Just how many broadband TV portals can a single market support? A question the UK may soon be facing up to, writes Julian Clover.
This week saw the launch of SeeSaw, the much anticipated public iteration of Kangaroo, the project that was to have brought together the on demand services of the UK’s public broadcasters.
It was just the technical assets of Kangaroo that were purchased by the transmission company Arqiva, but it is clear that many of the ideas that had been featured in the new operation, even the SeeSaw brand was once mooted as the public name for Kangaroo.
SeeSaw is a mix of catch-up and what you might call recurrent content. The catch-up comes from Channel 4 and Five, while BBC Worldwide is brought in to provide recent BBC series. Independent producers mask the fact there is no direct content from ITV.
John Keeling, who at one time ran the UKTV archive channels and is now SeeSaw’s platform controller, says the viewers won’t notice such subtleties in the content. Their interest in the site will be in watching great content, advertising supported for now, and later with pay-per-view and subscription elements.
Directly or indirectly, SeeSaw will be competing with the catch-up services provided by the terrestrial channels, along with VOD from Sky and Virgin Media, not forgetting the video elements of Apple’s iTunes store.
SeeSaw will run an advertising campaign from the end of February. The BBC and ITV run a near hourly promotion for their catch-up services. Unlike the BBC, ITV also points to the commercial platforms where you can see its content, specifically Virgin Media and BT Vision. The BBC iPlayer is a key plank of Virgin’s free VOD content and one wonders how good the figures might be if the BBC was more willing to acknowledge its existence.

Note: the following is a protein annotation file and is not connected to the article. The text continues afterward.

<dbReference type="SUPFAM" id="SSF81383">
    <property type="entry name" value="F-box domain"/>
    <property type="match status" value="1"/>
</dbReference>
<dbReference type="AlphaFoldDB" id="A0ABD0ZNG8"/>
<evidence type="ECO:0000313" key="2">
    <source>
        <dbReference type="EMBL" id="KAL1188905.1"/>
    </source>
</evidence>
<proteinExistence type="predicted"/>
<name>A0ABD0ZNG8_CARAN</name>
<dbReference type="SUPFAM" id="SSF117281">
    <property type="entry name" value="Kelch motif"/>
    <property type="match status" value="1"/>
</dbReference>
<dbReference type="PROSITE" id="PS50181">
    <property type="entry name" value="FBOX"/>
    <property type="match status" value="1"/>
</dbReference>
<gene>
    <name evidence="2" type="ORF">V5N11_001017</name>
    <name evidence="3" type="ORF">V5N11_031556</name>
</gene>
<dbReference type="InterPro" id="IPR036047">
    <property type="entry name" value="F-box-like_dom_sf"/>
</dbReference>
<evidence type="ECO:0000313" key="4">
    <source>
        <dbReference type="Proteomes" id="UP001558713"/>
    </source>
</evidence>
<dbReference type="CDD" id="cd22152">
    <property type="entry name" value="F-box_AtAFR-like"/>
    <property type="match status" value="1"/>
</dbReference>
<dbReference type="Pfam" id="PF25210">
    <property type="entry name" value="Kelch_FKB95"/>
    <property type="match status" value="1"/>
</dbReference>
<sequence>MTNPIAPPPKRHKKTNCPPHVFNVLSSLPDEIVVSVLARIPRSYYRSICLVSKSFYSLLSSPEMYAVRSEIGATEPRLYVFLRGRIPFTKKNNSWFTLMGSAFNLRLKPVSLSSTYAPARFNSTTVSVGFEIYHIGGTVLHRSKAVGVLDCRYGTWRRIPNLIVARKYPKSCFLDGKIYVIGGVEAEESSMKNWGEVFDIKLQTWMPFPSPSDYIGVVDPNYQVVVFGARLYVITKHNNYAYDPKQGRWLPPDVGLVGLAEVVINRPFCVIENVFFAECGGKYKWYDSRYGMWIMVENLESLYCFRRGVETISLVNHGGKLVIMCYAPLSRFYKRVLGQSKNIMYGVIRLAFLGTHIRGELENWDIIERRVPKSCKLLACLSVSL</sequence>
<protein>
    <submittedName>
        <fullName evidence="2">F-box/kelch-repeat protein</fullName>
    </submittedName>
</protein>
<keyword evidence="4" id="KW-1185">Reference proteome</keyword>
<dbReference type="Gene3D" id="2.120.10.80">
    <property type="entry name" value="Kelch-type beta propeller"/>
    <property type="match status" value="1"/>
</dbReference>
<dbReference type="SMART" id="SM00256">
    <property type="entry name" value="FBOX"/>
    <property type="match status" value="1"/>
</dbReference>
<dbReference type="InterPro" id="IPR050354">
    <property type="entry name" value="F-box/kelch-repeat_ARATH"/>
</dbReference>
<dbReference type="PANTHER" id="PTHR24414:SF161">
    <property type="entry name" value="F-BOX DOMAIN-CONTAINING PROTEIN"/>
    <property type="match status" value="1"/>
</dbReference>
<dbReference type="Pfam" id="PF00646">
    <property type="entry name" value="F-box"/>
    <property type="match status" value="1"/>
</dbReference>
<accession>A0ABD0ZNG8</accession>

Episodes of recent series from the US and the UK can be purchased from around 40 studios for just a couple of pounds. The differentiator that SeeSaw hopes to bring in will be the editorial element that will recommend programmes based on current events or the popularity of new series currently playing out on linear television.
One of my fellow hacks at the launch event wondered out loud that surely other portals would take the same approach, but maybe that’s the point. It’s a little like being a Radio Times or a TV Times household. People will choose the environment in which they feel the most comfortable,
Just before Christmas, Ofcom released details of a study in which it sought to define content that could be perceived as ‘TV like’. One observation that stuck in my mind was that while the young are happy to take the multiscreen approach, viewing on the PC when it suited them, when possible they made a return to the living room. The older you got the more you preferred (or wanted) on demand content to be on the TV, not the PC. SeeSaw’s tentative talks with the set-top box sector suggest this little battle will be fought out across all screens.